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Personally, I'm doing everything I can to make myself as competitive an applicant as possible. I'm shooting for the stars. This means - I already re-took the general GRE, and dramatically improved scores, I'm taking the subject test in April, and aiming for a very high score, I'm revising a paper I wrote in my senior year and adding a great deal of research to it, not just close reading, to make for a publishing quality writing sample, and I'm already making notes on my SOP. In the meantime, I will beef up my languages by taking Latin, and who knows, I may find an online grad class at a good university where I can develop a cyber-relationship with a prof that will help me with the writing sample + a recent LOR. I have a 3.66 GPA total (3.78 in English), so I think that with all of the above, it's worth my while to apply to Harvard, Yale, etc.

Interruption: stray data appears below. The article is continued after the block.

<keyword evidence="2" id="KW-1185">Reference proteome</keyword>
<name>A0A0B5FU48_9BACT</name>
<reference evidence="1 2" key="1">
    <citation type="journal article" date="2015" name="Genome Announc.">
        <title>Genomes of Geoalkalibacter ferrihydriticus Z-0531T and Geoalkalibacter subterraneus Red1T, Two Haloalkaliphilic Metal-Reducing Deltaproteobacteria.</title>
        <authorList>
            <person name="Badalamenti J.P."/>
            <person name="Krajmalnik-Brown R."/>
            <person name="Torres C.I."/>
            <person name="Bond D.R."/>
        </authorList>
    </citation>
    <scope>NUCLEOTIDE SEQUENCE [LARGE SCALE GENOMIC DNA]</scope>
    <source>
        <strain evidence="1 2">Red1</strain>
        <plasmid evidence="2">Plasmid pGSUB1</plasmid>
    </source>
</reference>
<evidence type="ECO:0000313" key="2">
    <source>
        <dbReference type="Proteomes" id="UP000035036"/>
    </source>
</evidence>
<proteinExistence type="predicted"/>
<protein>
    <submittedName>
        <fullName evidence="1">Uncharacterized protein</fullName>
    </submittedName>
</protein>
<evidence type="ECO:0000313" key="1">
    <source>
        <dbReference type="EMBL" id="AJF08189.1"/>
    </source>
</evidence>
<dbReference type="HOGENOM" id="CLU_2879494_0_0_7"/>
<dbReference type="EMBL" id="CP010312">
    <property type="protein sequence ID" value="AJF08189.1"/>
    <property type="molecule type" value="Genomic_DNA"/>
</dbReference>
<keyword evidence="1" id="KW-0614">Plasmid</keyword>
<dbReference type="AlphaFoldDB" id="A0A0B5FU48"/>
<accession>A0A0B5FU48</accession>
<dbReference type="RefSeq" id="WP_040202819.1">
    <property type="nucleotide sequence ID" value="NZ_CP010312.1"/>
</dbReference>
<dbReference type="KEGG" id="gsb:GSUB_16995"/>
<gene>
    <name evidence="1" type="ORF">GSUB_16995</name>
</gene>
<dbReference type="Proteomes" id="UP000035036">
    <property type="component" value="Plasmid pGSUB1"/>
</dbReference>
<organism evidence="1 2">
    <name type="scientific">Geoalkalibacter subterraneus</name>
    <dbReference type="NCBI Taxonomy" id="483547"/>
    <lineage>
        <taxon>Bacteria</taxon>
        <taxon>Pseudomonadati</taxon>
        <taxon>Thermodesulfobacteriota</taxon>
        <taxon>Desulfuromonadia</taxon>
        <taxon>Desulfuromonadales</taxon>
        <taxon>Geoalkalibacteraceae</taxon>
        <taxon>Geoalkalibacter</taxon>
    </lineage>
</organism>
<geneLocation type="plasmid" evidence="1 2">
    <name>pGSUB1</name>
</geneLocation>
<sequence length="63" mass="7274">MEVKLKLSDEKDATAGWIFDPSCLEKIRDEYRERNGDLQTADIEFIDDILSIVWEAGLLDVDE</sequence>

It's not just about the prestige, mind you (although, that can't hurt). It just so happens that both Harvard and UCLA have the best programs for someone with my interests (UCLA teaches WELSH!!!!!), Cornell has an amazing prof that researches children's literature AND a great medieval program, Yale's medieval program is AMAZING, and so on. I'm also applying to other schools - U Mich, Notre Dame, U Illinois, CU Boulder, Ohio State and a bunch of others are still on the list - but I'm making sure their programs are near perfect fits as well, and that I'd be tickled pink to go to any of them. But I won't limit myself in advance for something that's just a matter of sitting on my ass and studying and preparing for. Especially since I have a while to prepare (it's not like I have to send out those 2011 apps tomorrow, right?).

So, yes, I think it's worth making the effort to be able to apply to ANY school that you would love to go to. This is our dream people. and sometimes, we just have to buckle down, and work our asses off to achieve it!! (even if it means being rejected!!)